This arrangement came about because a librarian at the Arne Nixon Center saw my illustration on the cover of the current issue of Horn Book Magazine. (See how I made the cover artwork here.) She found out about the touring exhibit and inquired about sending the artwork to Fresno. Luckily, half of the pieces in the show are available during the time slot she was interested in, so they’ll be shipped to California in a little over a year. The other half will be shown at Cedarhurst in Mt. Vernon, Illinios about the same time, from Feb. 23rd to May 5th, 2013.
Plans are in the works for the show to travel to some other locations, which I’ll announce when arrangements are confirmed. I’m so glad that people in different areas of the country will be able to see my work “up close and personal”. Inquiries from non-commercial, secure venues with museum lighting and a shipping budget are welcome. (firstname.lastname@example.org)
Self Portrait detail
My show, Salley Mavor: Sewn Stories will be at the Brattleboro Museum in Vermont for just 2 more weeks. It’s a wonderful little museum in a great town! Many people have seen the exhibit since it opened last July , but I know there are others who have been thinking about going, so now is the time. The show will be there through Sunday, February 5th, 2012.
The show includes several originals from Pocketful of Posies as well as illustrations from some of my other books. My Self Portrait: A Personal History of Fashion and Rabbitat are on display, too. After the show ends, the self-portrait will be returning to its semi-permanent home at the Woods Hole Public Library.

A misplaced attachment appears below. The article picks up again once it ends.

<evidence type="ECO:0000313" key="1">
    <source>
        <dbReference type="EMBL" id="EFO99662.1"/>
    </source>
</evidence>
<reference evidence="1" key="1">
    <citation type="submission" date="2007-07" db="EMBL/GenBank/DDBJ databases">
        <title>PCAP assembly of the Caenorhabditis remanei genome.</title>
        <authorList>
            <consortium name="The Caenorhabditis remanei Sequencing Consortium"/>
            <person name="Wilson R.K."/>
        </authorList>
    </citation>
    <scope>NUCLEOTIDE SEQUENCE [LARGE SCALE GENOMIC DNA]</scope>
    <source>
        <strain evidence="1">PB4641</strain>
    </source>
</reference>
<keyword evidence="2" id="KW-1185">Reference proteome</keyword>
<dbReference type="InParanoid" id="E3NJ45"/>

I don’t usually toot my own horn so loudly, but I want to share a few sentences from this review of the show, which came out in Art New England:
“In astonishing detail, Mavor’s work above all conveys an artist who is entirely present. Beyond merely illustrating a story or poem, she brings us into it. Engaging with these works is like searching for stars in the night sky–at first we don’t recognize the extent of the delicate endless stitching, but as we keep our eyes focused, more and more appear. Surely her thread is gossamer, her fingers unimaginably nimble.”
I thought I’d come out of my blissful hibernation just long enough to show a few pictures of my studio in its current state of messiness (productivity). For some people, winter is to be endured, but I love this time of year, when I can spent hours working on projects, with less distractions. Last winter I spent 4 months working on the Rabbitat piece. See the short film and posts about it here. This winter, I’ve started constructing scenery and characters to use in stop-motion animation, which I’ve wanted to do for a long time. My husband, Rob and I are working together on the project and have started experimenting. We’re not ready to show anything or describe the story yet and are still in the early learning stages of the production. The process is incredibly time-consuming and we’ll be happy if we can put together a 2 minute film. I guess I wanted to show that I’m busy working!